Don't Look Now, but Dallas Cowboys Could Be Dangerous Playoff Team

Jesse ReedCorrespondent IDecember 4, 2012

ARLINGTON, TX - DECEMBER 02:  Cornerback Morris Claiborne #24 of the Dallas Cowboys celebrates while crossing the goal line to score on a fumble recovery as quarterback Nick Foles #9 of the Philadelphia Eagles looks on at Cowboys Stadium on December 2, 2012 in Arlington, Texas.  (Photo by Tom Pennington/Getty Images)
Tom Pennington/Getty Images

The Dallas Cowboys have the potential to be this year's version of the 2011 New York Giants if they can just get into the playoffs.

That's a big "if", as you surely know if you read my column on Monday about how the Cowboys can sneak into the tournament. 

Still, if the Cowboys manage to clean up their mistakes—both in the turnover battle and in the penalty department—this team has the pieces to be the most dangerous team in the NFC.

If they get in.

Let's take a look at three reasons why the Cowboys could be a terror in January.


Dez Bryant

Anyone who's watched Bryant play for more than 15 minutes can tell you he's the real deal. 

In fact, if Bryant could consistently keep his mind on football, learn to be humble and stay healthy, he has the potential to become one of the all-time great wide receivers in NFL history. 

And Bryant has been coming on strong of late, posting one touchdown or more in each of his last four games. During this stretch, he's caught 29 passes for 475 yards with six touchdowns.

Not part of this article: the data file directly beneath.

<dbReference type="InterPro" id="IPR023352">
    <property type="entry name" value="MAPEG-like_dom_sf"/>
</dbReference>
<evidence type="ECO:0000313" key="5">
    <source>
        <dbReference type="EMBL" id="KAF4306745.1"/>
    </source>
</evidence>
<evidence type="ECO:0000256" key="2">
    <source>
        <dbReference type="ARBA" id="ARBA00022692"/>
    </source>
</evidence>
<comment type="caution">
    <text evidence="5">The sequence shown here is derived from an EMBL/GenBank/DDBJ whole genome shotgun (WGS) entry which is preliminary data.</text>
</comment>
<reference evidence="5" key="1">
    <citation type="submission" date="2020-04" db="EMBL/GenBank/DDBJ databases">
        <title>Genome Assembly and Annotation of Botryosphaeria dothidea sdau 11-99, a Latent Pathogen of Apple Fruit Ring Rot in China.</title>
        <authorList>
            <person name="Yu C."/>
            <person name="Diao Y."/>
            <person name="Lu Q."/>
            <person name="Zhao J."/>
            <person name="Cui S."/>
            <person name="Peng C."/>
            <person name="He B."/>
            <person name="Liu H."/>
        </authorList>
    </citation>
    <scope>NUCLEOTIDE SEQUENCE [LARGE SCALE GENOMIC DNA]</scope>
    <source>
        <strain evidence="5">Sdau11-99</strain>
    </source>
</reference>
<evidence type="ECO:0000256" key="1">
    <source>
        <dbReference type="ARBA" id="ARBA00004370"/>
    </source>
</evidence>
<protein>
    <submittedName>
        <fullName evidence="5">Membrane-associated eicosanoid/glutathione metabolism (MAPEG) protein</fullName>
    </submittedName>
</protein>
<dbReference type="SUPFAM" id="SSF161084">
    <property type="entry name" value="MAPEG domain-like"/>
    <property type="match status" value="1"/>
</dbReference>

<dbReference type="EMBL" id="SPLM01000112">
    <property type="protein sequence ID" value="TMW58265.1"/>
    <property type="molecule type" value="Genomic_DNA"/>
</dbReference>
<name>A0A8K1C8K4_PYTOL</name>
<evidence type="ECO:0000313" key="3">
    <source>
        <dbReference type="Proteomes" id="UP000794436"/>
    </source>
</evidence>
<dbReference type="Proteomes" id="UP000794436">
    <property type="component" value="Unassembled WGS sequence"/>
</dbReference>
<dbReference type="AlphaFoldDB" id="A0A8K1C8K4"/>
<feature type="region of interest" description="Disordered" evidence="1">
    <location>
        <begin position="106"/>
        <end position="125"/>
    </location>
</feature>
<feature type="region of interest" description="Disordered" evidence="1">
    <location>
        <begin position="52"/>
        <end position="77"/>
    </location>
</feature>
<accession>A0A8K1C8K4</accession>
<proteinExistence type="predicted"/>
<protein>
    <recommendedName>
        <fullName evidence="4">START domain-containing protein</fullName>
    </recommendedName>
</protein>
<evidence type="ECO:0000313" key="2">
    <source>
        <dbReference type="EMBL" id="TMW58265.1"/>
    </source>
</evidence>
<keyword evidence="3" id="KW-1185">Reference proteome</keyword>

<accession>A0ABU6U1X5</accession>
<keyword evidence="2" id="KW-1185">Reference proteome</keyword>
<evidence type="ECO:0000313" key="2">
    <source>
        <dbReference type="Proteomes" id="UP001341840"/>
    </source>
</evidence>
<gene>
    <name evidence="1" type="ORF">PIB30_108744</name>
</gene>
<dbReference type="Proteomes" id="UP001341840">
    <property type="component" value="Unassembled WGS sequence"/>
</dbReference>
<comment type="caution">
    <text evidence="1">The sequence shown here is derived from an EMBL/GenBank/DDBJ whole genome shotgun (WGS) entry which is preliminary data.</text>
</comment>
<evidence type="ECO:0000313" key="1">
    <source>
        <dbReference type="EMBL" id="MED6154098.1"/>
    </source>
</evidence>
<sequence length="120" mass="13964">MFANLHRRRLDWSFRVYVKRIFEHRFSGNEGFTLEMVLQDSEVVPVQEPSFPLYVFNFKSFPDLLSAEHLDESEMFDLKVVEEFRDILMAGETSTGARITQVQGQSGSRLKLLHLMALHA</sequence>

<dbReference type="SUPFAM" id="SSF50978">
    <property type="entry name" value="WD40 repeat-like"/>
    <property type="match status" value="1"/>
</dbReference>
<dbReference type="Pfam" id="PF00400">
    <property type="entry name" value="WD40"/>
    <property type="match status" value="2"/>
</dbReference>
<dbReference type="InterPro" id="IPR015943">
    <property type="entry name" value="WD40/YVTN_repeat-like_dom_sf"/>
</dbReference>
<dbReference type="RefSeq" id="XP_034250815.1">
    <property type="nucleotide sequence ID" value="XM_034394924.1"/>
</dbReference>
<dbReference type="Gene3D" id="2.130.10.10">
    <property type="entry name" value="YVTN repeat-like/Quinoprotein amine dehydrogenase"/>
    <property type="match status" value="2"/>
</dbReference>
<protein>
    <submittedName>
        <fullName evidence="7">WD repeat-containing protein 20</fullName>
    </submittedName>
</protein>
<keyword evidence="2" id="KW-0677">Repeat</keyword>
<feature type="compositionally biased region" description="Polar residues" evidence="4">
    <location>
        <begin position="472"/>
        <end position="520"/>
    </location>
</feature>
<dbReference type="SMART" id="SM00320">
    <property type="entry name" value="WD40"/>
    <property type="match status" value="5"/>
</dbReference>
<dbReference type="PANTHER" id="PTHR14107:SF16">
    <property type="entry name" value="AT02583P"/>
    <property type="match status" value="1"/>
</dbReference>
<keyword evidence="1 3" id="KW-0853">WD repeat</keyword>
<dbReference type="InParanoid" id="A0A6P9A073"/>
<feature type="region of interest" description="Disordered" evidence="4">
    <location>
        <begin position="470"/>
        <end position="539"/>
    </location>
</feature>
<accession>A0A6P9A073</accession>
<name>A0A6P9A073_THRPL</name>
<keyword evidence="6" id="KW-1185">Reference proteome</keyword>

The man is on fire

Tony Romo has been targeting him on a regular basis of late, and he's coming through in the clutch.

Even more encouraging than his production, which has been solid since he joined the team in 2010, is the fact that Bryant hasn't been dropping many passes lately. Furthermore, he's only fumbled the ball once in the past five games after fumbling four times in his first seven. 

If Bryant continues trending up, the Cowboys will be dangerous in the playoffs. 


Tony Romo

Romo was horrible earlier this year.

He threw 13 interceptions during the team's first seven games compared to just nine touchdowns. It didn't help that he was getting lambasted by opposing defenders due to the Cowboys' porous offensive line.

Since Week 9, though, Romo has made the necessary adjustments in order to fix his mistakes, and his numbers have dramatically improved as a result. 

During the past five games, Romo has thrown 10 touchdown passes compared to just two interceptions, completing 138-of-200 passes (69 percent) for 1,587 yards. 

Combined with the return of DeMarco Murray, the Cowboys' offense has a chance to spring to life in the playoffs after laying dormant for much of the first half of this season. 



Unless every other team in the hunt for the NFC East crown and No. 6 seed in the NFC suddenly tanks, we have to operate under the assumption that the Cowboys need to win out in order to make the playoffs. 

If they do manage to win all four of their remaining games and get the necessary help from the other teams competing for the same playoff spots, then Dallas' momentum would be cresting at just the right time to make an epic run at the Super Bowl. 

As we've learned so many times in the past, having the best record doesn't make you a favorite to win the Super Bowl. All it takes is for teams to get hot at the right time, and momentum does the rest. 

It's going to be fun watching the Cowboys compete with the New York Giants, Washington Redskins, Tampa Bay Buccaneers, Minnesota Vikings, and Seattle Seahawks for one of two spots in the postseason tournament. 

Stay tuned, folks. It could be an exhilarating ride. 


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